Formulation of the OBJECTIVES of the curriculum Job analysis Identification of knowledge and skill requirements Formulation of programme objectives Specification of entering behavior
19

Student Input Entering Behavior

Educational Process

Student Output Terminal Behavior

Figure 2: Learning as a change in behavior
20

Educational Objectives
PREREQUISITES OBJECTIVE

Course Description (content)
What the learner has to know before he starts the course What the learner measurably knows after successful completion of the course

CHANGE IN THE BEHAVIOUR OF THE LEARNER

Figure 3: Educational Objectives

21

Main Categories of Human Behavior
Knowledge (intellectual) Cognitive Domain

Attitudes (values)

Affective Domain

Psychomotor Domain

Figure 4: Main Categories of Human Behavior

22

Instructional Objectives
Instructional Objectives are statements that communicate in behavioral terms the expected performance of the students at the END of instruction.

23

CURRICULUM DEVELOPMENT PHASE
24

Curriculum Development
Involves the following phases:
Curriculum planning •The decision about philosophy and aim of education Curriculum design • The way curriculum is conceptualized •Selection and organization of content & learning activities Curriculum evaluation • Determines the extent to which the curriculum has been successful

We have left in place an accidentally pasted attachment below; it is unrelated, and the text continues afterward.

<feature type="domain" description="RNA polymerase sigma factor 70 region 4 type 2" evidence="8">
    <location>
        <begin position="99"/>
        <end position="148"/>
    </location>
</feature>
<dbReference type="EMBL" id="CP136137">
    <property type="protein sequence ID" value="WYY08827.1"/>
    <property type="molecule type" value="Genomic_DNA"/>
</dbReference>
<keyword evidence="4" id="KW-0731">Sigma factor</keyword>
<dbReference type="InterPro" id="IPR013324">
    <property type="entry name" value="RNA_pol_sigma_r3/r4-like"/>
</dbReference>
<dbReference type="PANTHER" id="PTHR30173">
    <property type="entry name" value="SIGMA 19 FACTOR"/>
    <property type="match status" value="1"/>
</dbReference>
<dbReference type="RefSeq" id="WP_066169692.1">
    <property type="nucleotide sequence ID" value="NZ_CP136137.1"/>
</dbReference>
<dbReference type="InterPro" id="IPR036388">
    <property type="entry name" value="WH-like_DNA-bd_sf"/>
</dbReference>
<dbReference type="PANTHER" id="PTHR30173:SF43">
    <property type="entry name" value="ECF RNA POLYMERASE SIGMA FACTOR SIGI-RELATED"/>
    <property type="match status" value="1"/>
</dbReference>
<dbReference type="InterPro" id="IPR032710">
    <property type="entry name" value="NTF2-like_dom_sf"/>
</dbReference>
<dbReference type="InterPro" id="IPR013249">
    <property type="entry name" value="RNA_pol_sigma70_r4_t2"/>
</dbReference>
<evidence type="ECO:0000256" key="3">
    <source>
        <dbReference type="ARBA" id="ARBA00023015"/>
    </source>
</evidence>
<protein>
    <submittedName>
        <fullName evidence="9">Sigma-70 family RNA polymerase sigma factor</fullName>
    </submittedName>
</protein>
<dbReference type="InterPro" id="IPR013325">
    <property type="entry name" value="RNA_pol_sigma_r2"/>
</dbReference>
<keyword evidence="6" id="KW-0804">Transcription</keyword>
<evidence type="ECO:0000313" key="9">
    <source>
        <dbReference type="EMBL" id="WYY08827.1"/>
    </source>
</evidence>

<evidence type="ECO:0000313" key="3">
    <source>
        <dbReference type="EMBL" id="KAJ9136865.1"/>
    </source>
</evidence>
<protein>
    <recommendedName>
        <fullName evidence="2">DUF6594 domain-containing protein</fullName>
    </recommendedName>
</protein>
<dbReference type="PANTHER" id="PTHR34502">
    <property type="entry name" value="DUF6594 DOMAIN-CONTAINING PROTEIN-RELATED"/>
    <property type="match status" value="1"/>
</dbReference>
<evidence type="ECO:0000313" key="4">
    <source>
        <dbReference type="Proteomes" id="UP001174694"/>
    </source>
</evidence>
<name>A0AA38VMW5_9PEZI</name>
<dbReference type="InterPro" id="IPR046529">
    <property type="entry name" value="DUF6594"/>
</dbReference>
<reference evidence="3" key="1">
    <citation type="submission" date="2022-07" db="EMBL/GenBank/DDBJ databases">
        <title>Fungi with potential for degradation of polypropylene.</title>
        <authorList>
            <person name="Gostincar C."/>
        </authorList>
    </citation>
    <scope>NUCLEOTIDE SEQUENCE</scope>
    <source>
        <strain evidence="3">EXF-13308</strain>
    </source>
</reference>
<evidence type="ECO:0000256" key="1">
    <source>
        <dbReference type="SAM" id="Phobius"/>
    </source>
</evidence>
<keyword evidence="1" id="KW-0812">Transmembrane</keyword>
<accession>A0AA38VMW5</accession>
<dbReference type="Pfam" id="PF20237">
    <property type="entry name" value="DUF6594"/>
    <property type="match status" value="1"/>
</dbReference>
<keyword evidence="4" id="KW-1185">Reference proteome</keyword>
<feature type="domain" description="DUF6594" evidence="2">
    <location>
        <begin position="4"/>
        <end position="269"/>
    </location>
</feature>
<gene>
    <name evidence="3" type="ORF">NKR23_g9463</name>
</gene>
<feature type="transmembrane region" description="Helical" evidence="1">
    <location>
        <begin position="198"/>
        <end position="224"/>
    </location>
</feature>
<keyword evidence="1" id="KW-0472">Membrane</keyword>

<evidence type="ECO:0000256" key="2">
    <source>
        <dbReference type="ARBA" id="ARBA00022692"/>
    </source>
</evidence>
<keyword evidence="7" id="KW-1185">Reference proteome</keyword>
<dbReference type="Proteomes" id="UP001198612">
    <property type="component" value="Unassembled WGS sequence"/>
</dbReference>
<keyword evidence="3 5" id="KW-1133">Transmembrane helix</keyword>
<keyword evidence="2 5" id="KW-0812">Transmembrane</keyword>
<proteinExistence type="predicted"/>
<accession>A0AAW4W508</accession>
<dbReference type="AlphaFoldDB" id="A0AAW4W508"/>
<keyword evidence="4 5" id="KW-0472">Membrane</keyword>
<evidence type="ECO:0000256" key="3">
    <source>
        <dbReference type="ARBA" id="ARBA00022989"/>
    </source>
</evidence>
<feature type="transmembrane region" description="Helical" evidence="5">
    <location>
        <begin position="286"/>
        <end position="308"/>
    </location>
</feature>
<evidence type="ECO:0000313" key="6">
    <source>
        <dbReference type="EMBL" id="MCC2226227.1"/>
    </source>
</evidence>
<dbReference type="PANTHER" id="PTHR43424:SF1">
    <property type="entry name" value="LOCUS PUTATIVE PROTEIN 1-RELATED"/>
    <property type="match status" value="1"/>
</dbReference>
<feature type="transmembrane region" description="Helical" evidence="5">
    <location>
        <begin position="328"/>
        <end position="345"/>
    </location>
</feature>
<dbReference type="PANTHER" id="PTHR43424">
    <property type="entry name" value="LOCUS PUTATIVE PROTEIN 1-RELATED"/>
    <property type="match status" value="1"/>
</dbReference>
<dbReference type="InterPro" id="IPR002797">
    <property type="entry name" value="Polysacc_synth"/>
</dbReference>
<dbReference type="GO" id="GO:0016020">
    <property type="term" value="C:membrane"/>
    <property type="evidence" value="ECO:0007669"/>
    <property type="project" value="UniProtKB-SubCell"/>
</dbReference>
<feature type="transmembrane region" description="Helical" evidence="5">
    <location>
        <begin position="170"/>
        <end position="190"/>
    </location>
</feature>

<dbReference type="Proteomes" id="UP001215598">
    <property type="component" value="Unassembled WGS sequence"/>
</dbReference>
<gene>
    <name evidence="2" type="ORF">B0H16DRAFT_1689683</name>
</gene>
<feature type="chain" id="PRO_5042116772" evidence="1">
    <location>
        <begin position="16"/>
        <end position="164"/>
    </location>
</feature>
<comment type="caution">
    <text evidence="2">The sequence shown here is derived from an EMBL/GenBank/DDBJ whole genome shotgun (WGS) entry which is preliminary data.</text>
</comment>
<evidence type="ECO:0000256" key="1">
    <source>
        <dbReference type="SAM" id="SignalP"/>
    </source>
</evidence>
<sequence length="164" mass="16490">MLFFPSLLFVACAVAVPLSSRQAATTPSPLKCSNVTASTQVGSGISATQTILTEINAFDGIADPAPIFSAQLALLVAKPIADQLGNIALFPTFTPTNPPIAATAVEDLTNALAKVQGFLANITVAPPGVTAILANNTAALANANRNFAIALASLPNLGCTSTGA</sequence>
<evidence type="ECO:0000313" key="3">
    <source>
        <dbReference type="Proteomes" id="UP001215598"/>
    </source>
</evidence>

25

Curriculum implementation • Actualizing the curriculum entities

Curriculum Development Phase
TASKS TO BE UNDERTAKEN:

1. 2. 3. 4.

Sequencing the various subjects / courses Selecting the content in each subject Sequencing the units and topics Selecting instructional methods, instructional materials and media 5. Preparation of plans for instruction 6. Development of tests and other materials needed for evaluation of students performance 7. Orienting the teachers to the new curriculum.
26

Criteria of Utility, Variety & Flexibility
While making various decisions during the process of curriculum development three criteria, described below, are usually employed: